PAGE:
A project by Eva Brunner-Szabo and Gert Tschogl
Old photos give evidence of a time which has passed by. Many of these old photos which can be found at flea markets, in garrets and shoe-boxes don't tell us where, when and from whom they are. But nevertheless these old anonymous photos trigger our memory about our own expereinces or those of our parents and grandparents. They are rememberances of happy and sad events, funny and serious ones. The project "Museum of Remembrances" shows old photos and collect the memories of their spectators. In a first phase from April to August 1998 24 photographies have been published in Burgenland newspapers, in folders and in the internet. We got 200 sending ins from 5 countries (Austria, Germany, USA, Canada, Great Britain) with texts and memories. These texts have been shown in 5 exhibitions in Burgenland/Austria.
- Eva Brunner-Szabo and Gert Tschogl
Dear Jim and Dick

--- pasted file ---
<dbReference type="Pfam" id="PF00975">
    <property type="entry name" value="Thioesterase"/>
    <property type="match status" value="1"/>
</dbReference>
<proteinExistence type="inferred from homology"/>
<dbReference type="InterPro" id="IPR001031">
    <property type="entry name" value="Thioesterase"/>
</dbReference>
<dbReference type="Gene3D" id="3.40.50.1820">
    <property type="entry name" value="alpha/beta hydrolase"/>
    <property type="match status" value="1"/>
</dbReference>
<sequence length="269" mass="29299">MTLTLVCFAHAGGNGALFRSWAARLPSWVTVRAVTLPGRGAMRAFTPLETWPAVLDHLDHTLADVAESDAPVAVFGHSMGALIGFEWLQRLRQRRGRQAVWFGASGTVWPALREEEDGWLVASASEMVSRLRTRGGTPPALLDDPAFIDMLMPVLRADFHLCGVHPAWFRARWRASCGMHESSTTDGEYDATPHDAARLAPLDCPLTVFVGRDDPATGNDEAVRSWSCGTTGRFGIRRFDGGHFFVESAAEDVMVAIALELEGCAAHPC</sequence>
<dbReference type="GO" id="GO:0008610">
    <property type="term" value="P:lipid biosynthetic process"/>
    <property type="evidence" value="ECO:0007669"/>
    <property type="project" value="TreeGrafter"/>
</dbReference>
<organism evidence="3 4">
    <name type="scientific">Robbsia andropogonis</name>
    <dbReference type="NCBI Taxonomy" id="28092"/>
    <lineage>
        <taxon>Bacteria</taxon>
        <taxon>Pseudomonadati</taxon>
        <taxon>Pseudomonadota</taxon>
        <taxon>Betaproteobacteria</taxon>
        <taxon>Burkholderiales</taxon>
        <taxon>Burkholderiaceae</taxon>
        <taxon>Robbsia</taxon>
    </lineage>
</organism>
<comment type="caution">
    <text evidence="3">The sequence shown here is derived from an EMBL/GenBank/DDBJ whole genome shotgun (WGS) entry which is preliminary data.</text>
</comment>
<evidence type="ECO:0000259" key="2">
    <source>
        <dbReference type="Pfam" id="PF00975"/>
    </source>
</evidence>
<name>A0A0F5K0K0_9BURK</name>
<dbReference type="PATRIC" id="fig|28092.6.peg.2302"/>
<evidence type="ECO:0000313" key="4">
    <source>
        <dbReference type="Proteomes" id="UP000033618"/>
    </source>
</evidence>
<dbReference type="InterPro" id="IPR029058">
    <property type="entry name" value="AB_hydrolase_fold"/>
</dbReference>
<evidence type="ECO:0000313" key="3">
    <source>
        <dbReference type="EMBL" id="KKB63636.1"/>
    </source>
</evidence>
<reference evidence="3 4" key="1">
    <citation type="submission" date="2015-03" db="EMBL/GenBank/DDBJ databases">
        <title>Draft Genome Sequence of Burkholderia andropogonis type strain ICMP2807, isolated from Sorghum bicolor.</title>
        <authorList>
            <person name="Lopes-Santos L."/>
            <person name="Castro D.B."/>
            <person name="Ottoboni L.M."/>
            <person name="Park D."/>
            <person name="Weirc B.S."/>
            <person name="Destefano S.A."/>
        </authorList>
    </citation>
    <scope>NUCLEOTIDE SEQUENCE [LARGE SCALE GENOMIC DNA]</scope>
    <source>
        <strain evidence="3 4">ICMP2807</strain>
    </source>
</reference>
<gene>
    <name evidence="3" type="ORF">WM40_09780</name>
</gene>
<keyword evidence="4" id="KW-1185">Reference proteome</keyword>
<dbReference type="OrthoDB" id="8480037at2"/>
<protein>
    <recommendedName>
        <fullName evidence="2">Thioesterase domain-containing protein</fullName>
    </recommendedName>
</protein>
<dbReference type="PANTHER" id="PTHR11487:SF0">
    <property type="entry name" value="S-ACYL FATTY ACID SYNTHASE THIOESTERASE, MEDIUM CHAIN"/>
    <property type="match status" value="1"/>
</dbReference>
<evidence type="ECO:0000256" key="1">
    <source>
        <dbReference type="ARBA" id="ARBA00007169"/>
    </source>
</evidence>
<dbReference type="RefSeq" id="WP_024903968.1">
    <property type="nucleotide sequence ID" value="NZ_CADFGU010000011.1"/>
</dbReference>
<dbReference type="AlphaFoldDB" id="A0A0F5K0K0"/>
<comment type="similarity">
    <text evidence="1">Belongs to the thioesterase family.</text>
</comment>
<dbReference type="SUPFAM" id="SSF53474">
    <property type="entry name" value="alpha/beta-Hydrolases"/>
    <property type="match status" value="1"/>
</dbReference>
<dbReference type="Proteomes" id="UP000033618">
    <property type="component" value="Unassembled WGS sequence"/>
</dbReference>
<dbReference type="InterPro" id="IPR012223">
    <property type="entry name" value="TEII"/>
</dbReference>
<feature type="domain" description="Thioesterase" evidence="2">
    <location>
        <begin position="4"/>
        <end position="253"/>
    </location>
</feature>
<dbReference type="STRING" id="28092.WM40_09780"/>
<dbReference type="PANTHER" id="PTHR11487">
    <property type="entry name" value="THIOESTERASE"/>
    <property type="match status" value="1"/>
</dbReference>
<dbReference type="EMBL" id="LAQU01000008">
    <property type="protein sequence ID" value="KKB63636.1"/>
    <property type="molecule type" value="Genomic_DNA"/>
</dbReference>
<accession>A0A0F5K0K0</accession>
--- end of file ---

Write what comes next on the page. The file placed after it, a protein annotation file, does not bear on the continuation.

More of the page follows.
The photographs are part of a larger series of images which I found in 1991 in an enormous trash pile in the street in San Francisco. I took only a small fraction of the images there, and from these I took out the landscape photographs and landscape postcards (there were many postcards there as well) and have made an installation from them. I carried these images with me as I moved from San Francisco to Prague and to Chicago and now to New York. By the time I began work on the project, I had developed an elaborate narrative for the lives of the men whose photographs and postcards they were. The images are from the 1970s and 1980s, and I imagine their lives as part of a free, open, gay San Francisco culture, which ends with one or both of their deaths in San Francisco from AIDS, either in the late 1980s or early 1990s, when I found the pile of images. I have no idea if these stories are true; it's only speculation from my side. I have taken the landscape images which are all from places around San Francisco, the bridge, the Marin County headlands, the view I imagine from their terrace windows overlooking the bay, and, using sandpaper, have sanded away at the picture. I imagined this at first as a metaphoric way to try to see what was underneath the image, to learn more about these people whom I have never met. However, the result of the sanding was an erasure of the image; instead of getting closer, I distanced myself from the imges and the imagined lives of these people even more. I find this a striking contrast which reflects on the process of memory. The more I try to approach memory, the more it recedes into the distance. The sanded and scarred landscape photographs presented here, found in the trash of Jim and Dick from San Francisco, reflect this phenomenon of loss. - Jenny Perlin